It’s also a good idea to leave comments on their articles. However, don’t you dare make this generic. ‘Awesome post, Ted. You rock!’ is not gonna cut it. Instead, add real value to the discussion. Share some of your own experiences, expand on a point or even propose a counter-argument. Whatever you do, being genuinely helpful is key.

If you really want to up your outreach game, you can even do part of the writer’s job for him. With some basic SEO knowledge, you should be able to easily scan the blog for any broken or outdated links (if the site’s dishing out daily content, there’s bound to be a few). Then, rather than just letting the writer know about it, get back to him with the appropriate alternatives.

Bottom line – nobody likes being used. If you want a blogger to open the email with your name on it, make sure you give him a good reason to know your name in the first place.

3. The anti-pitch

As you might have already noticed, bloggers are not big on formalities. Matter of fact, there’s an unwritten rule against dealing with anything resembling a press release. To that end, you need to make sure that when you finally do reach out to them, your email pitch reads nothing like an actual, traditional pitch. Hey, nobody said this was going to be easy.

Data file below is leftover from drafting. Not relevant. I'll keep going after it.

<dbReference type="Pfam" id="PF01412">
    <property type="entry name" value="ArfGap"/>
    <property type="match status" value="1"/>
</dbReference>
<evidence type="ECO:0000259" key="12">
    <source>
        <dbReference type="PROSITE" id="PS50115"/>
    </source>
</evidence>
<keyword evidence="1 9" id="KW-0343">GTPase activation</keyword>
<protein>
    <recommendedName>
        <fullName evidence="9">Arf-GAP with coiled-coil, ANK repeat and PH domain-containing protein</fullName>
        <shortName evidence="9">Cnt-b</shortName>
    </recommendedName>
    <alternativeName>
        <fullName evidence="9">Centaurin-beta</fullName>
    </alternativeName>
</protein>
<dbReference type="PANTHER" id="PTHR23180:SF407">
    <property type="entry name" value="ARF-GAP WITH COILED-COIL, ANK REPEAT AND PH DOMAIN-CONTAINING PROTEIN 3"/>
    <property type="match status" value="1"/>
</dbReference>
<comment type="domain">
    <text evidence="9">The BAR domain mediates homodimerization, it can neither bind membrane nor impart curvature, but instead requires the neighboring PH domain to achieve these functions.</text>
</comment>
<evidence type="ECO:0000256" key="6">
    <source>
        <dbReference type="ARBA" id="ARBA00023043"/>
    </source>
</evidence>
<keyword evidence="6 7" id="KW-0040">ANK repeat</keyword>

At least in substance, selling to bloggers is little different than selling to customers or investors – identify their pain points and propose an effective solution. In doing so, however, you want to avoid all corporate speak, and address them as fellow human beings. Also, unlike your landing pages or investor reports, keep it concise – anything more than two short paragraphs, and you risk losing them entirely.

Most writers look at their influence as currency, and you should treat it as such. If you’re not planning on paying them for the exposure, you’ll need to find another way to reciprocate. Often, it can be as simple as offering a story with real value to them and their audience.

It’s not enough that the story you’re ‘pitching’ is exclusive, though. Nothing stops an exclusive story from being downright boring. Instead, try walking in the blogger’s shoes. What kind of content would he likely find worthwhile? Does your post have the potential to go viral? Can it attract more traffic to the site? Does it provide a new angle to one of their most popular articles? If you answered ‘no’ to all of the above, it’s back to the drawing board.

4. Aim for the long haul

If you haven’t heard back from a blogger in a few days, it’s perfectly acceptable to give them a little nudge. Following up via email is fine, but it’s much better if you already have an ongoing relationship on social media (read: step #2). Most bloggers live on Twitter, so sending them a DM is often the preferred option.

However, know when to let go. Sometimes, the story just doesn’t hit home for the writer, no matter what you do. Rather than pushing, you want to focus on maintaining a long-term relationship with the blog. Because sure, this story didn’t work, but there’s no reason why the next one shouldn’t.

It might also be that your timing was just wrong. If you notice the writer covering similar topics in the future, it can be a good idea to revisit your outreach efforts. Let them know how your story effectively ties into this newly-created narrative, and why now’s the perfect time to feature it on their site.

Related: 3 brilliant advertising tips for small businesses